If you want to go to space but don’t feel like strapping yourself to a rocket—or can’t afford the airfare—consider a balloon to what World View CEO Ryan Hartman calls, “the edge of space.”
Of course, that “edge” is somewhat fuzzy. There’s no universally agreed upon point at which space begins, but the boundary is generally considered to lie somewhere between 50 and 62 miles above Earth’s surface. In space tourism terms, Virgin Galactic breaks the 50-mile threshold while Blue Origin punctures 62.
World View’s 14-million-cubic-foot, helium-filled balloon rises to an altitude of roughly 20 miles. “You can see everything the others see that go slightly higher,” Hartman told Robb Report. That includes the darkness of space, the stars and the curvature of the Earth. “You’re truly seeing the planet from a vantage point that almost no one has,” he says.
World View is not the only space balloon firm offering leisurely trips to the edge of space. Space Perspective is selling a similar experience for launch in 2024.
Balloon travel certainly offers some benefits over the 10-minute space shots of Virgin Galactic and Blue Origin. The ride, in a climate-controlled and pressurized capsule with “first class” level seats, includes a meal and cocktails. It also has wide viewing ports above, below and directly in front of each chair, and it spends six hours at altitude instead of a few minutes. “You have time to take in all that you’re seeing,” says Harman. “You’ll see day turn into night; you’ll see weather forming.”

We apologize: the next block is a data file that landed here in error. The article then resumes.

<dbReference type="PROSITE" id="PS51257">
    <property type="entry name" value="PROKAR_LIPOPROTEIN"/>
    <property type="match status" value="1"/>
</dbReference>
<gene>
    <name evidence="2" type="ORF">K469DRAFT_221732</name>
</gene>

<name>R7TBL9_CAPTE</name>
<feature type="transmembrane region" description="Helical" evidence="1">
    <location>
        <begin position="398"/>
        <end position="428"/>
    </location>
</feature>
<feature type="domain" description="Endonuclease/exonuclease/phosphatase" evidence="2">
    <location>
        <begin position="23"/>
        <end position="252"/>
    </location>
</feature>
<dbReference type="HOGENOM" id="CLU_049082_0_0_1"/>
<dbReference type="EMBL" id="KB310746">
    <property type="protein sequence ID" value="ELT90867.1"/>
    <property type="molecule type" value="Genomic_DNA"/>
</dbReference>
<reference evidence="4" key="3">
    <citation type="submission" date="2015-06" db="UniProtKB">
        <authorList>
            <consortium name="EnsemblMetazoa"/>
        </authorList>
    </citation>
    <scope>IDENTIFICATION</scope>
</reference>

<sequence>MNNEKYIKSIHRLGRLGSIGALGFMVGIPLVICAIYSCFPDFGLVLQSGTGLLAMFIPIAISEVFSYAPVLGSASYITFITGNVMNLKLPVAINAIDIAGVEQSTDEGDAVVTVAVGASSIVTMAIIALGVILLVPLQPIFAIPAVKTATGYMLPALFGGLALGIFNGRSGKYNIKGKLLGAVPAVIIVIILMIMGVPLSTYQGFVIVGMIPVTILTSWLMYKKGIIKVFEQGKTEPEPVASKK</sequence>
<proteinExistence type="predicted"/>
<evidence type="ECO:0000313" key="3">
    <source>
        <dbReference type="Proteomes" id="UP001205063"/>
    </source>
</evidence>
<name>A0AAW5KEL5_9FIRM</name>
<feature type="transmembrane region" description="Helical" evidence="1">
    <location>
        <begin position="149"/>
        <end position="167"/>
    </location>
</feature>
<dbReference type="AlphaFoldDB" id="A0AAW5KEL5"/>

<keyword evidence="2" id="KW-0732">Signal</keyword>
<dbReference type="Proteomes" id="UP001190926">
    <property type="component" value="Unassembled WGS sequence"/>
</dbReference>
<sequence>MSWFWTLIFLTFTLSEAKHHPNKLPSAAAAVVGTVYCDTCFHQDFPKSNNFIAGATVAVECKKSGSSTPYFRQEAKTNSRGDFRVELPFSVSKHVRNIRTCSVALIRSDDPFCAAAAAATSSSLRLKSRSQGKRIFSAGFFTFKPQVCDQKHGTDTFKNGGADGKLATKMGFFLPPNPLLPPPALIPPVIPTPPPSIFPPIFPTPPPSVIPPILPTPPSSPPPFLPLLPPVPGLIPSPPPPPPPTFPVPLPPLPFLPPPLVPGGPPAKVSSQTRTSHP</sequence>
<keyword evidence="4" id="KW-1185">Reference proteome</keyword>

The balloon has registered previous commercial flight. Each polyethylene balloon can only be used once, but the company has several recycling options for the material and a 100-year plan for minimizing the impact of its operations.
The capsule is undergoing a redesign to add amenities, so testing will take place in 2023 with tourism duty starting in 2024, according to the company. World View is taking $500 deposits now to hold spots. The final price is $50,000 a seat.
To add value, a World View flight will be one day of a five-day excursion to seven “world wonder” sites that will serve as points of departure, including the Amazon rainforest, the pyramids at Giza, the Grand Canyon, the Great Barrier Reef and the Great Wall of China. “The contrast of seeing these places up close and then from space creates a whole picture,” says Hartman.